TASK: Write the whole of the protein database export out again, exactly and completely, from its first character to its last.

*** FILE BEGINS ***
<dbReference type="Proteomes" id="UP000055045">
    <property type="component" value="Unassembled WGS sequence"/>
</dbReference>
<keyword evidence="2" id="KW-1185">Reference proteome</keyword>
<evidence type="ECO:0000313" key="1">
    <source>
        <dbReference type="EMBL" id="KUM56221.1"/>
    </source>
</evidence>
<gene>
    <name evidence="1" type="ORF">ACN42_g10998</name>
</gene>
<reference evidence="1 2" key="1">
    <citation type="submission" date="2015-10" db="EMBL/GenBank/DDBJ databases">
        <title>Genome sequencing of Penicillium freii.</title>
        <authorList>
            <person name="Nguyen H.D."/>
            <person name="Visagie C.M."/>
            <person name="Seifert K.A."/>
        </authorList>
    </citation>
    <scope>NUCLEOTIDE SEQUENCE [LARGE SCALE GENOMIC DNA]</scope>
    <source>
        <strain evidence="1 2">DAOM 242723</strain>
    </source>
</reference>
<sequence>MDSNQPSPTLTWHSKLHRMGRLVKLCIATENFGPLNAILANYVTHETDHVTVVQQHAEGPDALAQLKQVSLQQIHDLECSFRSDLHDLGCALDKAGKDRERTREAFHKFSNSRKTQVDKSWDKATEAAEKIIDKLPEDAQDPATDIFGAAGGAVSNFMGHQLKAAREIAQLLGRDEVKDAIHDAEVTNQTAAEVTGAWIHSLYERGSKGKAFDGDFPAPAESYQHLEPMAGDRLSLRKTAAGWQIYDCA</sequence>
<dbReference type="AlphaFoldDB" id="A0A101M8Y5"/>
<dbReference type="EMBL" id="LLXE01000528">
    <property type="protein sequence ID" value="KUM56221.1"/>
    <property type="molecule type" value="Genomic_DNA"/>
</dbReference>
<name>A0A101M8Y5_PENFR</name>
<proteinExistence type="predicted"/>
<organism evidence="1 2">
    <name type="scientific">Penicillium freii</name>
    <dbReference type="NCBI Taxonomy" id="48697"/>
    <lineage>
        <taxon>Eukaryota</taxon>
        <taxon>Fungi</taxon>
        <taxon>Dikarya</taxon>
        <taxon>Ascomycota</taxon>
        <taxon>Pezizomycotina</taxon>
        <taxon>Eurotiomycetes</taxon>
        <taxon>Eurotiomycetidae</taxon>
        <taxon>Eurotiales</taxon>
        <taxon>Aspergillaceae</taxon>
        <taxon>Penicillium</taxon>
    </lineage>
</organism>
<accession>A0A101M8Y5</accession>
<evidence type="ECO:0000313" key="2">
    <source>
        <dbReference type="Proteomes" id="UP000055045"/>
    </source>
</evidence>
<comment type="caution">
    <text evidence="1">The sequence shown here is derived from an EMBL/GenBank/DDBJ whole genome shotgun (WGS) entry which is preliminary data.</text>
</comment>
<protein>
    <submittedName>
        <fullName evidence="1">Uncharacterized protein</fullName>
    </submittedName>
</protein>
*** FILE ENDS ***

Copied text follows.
<dbReference type="Proteomes" id="UP000055045">
    <property type="component" value="Unassembled WGS sequence"/>
</dbReference>
<keyword evidence="2" id="KW-1185">Reference proteome</keyword>
<evidence type="ECO:0000313" key="1">
    <source>
        <dbReference type="EMBL" id="KUM56221.1"/>
    </source>
</evidence>
<gene>
    <name evidence="1" type="ORF">ACN42_g10998</name>
</gene>
<reference evidence="1 2" key="1">
    <citation type="submission" date="2015-10" db="EMBL/GenBank/DDBJ databases">
        <title>Genome sequencing of Penicillium freii.</title>
        <authorList>
            <person name="Nguyen H.D."/>
            <person name="Visagie C.M."/>
            <person name="Seifert K.A."/>
        </authorList>
    </citation>
    <scope>NUCLEOTIDE SEQUENCE [LARGE SCALE GENOMIC DNA]</scope>
    <source>
        <strain evidence="1 2">DAOM 242723</strain>
    </source>
</reference>
<sequence>MDSNQPSPTLTWHSKLHRMGRLVKLCIATENFGPLNAILANYVTHETDHVTVVQQHAEGPDALAQLKQVSLQQIHDLECSFRSDLHDLGCALDKAGKDRERTREAFHKFSNSRKTQVDKSWDKATEAAEKIIDKLPEDAQDPATDIFGAAGGAVSNFMGHQLKAAREIAQLLGRDEVKDAIHDAEVTNQTAAEVTGAWIHSLYERGSKGKAFDGDFPAPAESYQHLEPMAGDRLSLRKTAAGWQIYDCA</sequence>
<dbReference type="AlphaFoldDB" id="A0A101M8Y5"/>
<dbReference type="EMBL" id="LLXE01000528">
    <property type="protein sequence ID" value="KUM56221.1"/>
    <property type="molecule type" value="Genomic_DNA"/>
</dbReference>
<name>A0A101M8Y5_PENFR</name>
<proteinExistence type="predicted"/>
<organism evidence="1 2">
    <name type="scientific">Penicillium freii</name>
    <dbReference type="NCBI Taxonomy" id="48697"/>
    <lineage>
        <taxon>Eukaryota</taxon>
        <taxon>Fungi</taxon>
        <taxon>Dikarya</taxon>
        <taxon>Ascomycota</taxon>
        <taxon>Pezizomycotina</taxon>
        <taxon>Eurotiomycetes</taxon>
        <taxon>Eurotiomycetidae</taxon>
        <taxon>Eurotiales</taxon>
        <taxon>Aspergillaceae</taxon>
        <taxon>Penicillium</taxon>
    </lineage>
</organism>
<accession>A0A101M8Y5</accession>
<evidence type="ECO:0000313" key="2">
    <source>
        <dbReference type="Proteomes" id="UP000055045"/>
    </source>
</evidence>
<comment type="caution">
    <text evidence="1">The sequence shown here is derived from an EMBL/GenBank/DDBJ whole genome shotgun (WGS) entry which is preliminary data.</text>
</comment>
<protein>
    <submittedName>
        <fullName evidence="1">Uncharacterized protein</fullName>
    </submittedName>
</protein>